In many ways, the spirit of Sacramento’s annual Run to Feed the Hungry event can’t be quantified.
Numbers can’t express the adrenaline rush at the starting line. They can’t measure the joy of being surrounded by family and friends, or the pride of seeing so many Sacramentans engaged in a community event. But numbers can help to describe the scale and success of a race that’s become a Thanksgiving tradition.
Now in its 22nd year, the Run to Feed the Hungry collects hundreds of thousands of dollars annually for Sacramento Food Bank & Family Services. It draws close to 30,000 people each year to its 5K and 10K races, making it one of the biggest turkey-day races in the nation. Open to walkers and runners, it’s an event defined by support and camaraderie, with just enough competition to keep things interesting.
Most numbers have stories behind them. Here are a few from this year’s Run to Feed the Hungry:
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The number of registrants for this year’s race marked a record high, trumping 28,554 in 2013, the event’s 20th race. That accomplishment can be credited to the community members who worked to raise awareness about hunger this year, said Kelly Siefkin, communications and marketing director for the food bank.
Increased registration also might have something to do with the number of people required for a team. Previously, 20 were needed. This year, that number was reduced to four, encouraging more people to join with friends without feeling the pressure to form a larger group, Siefkin said.
Nevertheless, the largest registered group this year was Christian Brothers High School with 449 members, followed by rival St. Francis High School with 446.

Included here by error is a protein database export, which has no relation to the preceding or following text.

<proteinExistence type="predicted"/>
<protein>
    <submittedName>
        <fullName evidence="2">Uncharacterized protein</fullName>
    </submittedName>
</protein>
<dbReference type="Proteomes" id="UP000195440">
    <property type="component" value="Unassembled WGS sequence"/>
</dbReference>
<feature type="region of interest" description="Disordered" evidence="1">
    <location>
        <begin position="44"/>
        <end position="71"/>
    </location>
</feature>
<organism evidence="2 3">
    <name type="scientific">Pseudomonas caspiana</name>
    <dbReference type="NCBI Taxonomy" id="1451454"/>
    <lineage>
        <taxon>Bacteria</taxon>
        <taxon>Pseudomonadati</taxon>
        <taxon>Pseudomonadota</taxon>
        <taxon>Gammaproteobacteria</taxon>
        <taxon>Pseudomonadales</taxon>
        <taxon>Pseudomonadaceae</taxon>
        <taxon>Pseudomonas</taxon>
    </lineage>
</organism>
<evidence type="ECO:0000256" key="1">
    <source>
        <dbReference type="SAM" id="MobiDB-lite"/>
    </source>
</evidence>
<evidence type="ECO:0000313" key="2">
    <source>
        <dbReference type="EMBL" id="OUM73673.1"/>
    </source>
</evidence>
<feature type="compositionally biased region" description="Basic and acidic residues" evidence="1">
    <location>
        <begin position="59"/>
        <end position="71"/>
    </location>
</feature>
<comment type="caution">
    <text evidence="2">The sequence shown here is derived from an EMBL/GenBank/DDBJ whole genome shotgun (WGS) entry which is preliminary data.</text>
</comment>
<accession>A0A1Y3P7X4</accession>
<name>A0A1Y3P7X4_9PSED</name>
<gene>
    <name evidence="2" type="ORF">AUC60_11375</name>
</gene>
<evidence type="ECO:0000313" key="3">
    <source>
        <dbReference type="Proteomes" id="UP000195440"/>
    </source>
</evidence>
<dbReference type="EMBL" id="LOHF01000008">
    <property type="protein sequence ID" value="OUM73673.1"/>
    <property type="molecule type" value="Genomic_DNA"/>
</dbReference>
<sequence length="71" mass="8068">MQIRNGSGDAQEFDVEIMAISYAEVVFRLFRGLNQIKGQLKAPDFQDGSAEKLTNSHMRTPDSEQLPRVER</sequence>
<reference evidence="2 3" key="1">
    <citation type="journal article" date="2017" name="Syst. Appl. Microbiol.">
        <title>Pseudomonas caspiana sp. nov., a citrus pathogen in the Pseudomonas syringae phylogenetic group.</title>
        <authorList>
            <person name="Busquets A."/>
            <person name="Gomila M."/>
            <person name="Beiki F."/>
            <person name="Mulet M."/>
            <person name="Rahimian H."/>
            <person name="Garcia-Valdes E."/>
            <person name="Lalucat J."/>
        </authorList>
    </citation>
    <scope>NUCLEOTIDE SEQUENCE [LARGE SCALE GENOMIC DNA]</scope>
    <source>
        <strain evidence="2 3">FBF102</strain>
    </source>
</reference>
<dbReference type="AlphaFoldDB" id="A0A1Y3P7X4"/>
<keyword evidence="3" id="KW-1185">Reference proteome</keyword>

While many Sacramento groups have been attending Run to Feed the Hungry on Thanksgiving for years, there are always newcomers. Among the first-timers adding to the grand total were the Nguyens, an Elk Grove family of seven who decided to make the event part of their day.
“We wanted to make a new tradition,” said David Nguyen, 44, who registered for the 5K with his wife, Linh, and three children as well as their aunt and grandmother. “It was something challenging that we could do as a family and also help a good cause.”
Though final fundraising totals weren’t available Thursday, organizers said they were hoping to bring in $1 million for Sacramento Food Bank & Family Services. The 2014 event raised $900,000.
The money bolsters the nonprofit, which assists 150,000 men, women and children each month. The bank works with 210 agencies to help people connect with appropriate services for their immediate problems and ultimately help them achieve stability.
On Monday, the food bank gave turkeys and sides to 5,000 Oak Park families – about 800 more than last year. Some of the proceeds from this year’s race will help support a new family-services hub in Oak Park; it’s slated to open in January.
“This money will really help us make sure the programs there get kicked off right,” Siefkin said. “Our clothing services, our parent education services and our direct (food) distribution services will also get a huge boost.”
Thursday’s chilly morning weather posed an unexpected challenge for Run to Feed the Hungry participants, who spent the hour leading up to the 8:15 a.m. and 9 a.m. starts jogging, stretching and huddling for warmth.
The coldest race day so far was in 2010 – a painful 28 degrees. But Thursday’s temperature – 37 degrees at 8 a.m., according to the National Weather Service – was low enough to evoke complaints.